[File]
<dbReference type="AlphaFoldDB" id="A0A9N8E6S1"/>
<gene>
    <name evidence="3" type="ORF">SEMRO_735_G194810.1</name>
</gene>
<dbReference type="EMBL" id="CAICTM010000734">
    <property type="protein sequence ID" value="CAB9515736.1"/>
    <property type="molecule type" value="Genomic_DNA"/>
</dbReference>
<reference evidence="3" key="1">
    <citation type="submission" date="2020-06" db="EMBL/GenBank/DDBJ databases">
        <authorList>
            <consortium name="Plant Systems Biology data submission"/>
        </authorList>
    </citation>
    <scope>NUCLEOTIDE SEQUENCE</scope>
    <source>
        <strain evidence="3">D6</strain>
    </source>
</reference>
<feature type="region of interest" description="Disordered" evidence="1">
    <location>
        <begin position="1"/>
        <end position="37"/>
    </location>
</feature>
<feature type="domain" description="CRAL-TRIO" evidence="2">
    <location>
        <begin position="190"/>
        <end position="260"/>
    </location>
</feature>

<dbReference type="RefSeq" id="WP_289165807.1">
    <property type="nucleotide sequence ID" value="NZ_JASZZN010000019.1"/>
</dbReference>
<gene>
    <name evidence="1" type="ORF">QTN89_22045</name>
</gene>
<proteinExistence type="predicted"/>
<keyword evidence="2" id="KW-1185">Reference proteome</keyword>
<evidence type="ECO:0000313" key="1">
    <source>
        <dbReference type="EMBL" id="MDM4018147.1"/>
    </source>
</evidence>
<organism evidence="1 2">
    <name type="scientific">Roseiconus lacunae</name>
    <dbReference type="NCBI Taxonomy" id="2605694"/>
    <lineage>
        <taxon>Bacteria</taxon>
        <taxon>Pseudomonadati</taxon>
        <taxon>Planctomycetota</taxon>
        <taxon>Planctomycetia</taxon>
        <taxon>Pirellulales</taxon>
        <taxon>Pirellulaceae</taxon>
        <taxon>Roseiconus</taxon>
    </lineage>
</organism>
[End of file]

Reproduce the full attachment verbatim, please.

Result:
<dbReference type="AlphaFoldDB" id="A0A9N8E6S1"/>
<gene>
    <name evidence="3" type="ORF">SEMRO_735_G194810.1</name>
</gene>
<dbReference type="EMBL" id="CAICTM010000734">
    <property type="protein sequence ID" value="CAB9515736.1"/>
    <property type="molecule type" value="Genomic_DNA"/>
</dbReference>
<reference evidence="3" key="1">
    <citation type="submission" date="2020-06" db="EMBL/GenBank/DDBJ databases">
        <authorList>
            <consortium name="Plant Systems Biology data submission"/>
        </authorList>
    </citation>
    <scope>NUCLEOTIDE SEQUENCE</scope>
    <source>
        <strain evidence="3">D6</strain>
    </source>
</reference>
<feature type="region of interest" description="Disordered" evidence="1">
    <location>
        <begin position="1"/>
        <end position="37"/>
    </location>
</feature>
<feature type="domain" description="CRAL-TRIO" evidence="2">
    <location>
        <begin position="190"/>
        <end position="260"/>
    </location>
</feature>

<dbReference type="RefSeq" id="WP_289165807.1">
    <property type="nucleotide sequence ID" value="NZ_JASZZN010000019.1"/>
</dbReference>
<gene>
    <name evidence="1" type="ORF">QTN89_22045</name>
</gene>
<proteinExistence type="predicted"/>
<keyword evidence="2" id="KW-1185">Reference proteome</keyword>
<evidence type="ECO:0000313" key="1">
    <source>
        <dbReference type="EMBL" id="MDM4018147.1"/>
    </source>
</evidence>
<organism evidence="1 2">
    <name type="scientific">Roseiconus lacunae</name>
    <dbReference type="NCBI Taxonomy" id="2605694"/>
    <lineage>
        <taxon>Bacteria</taxon>
        <taxon>Pseudomonadati</taxon>
        <taxon>Planctomycetota</taxon>
        <taxon>Planctomycetia</taxon>
        <taxon>Pirellulales</taxon>
        <taxon>Pirellulaceae</taxon>
        <taxon>Roseiconus</taxon>
    </lineage>
</organism>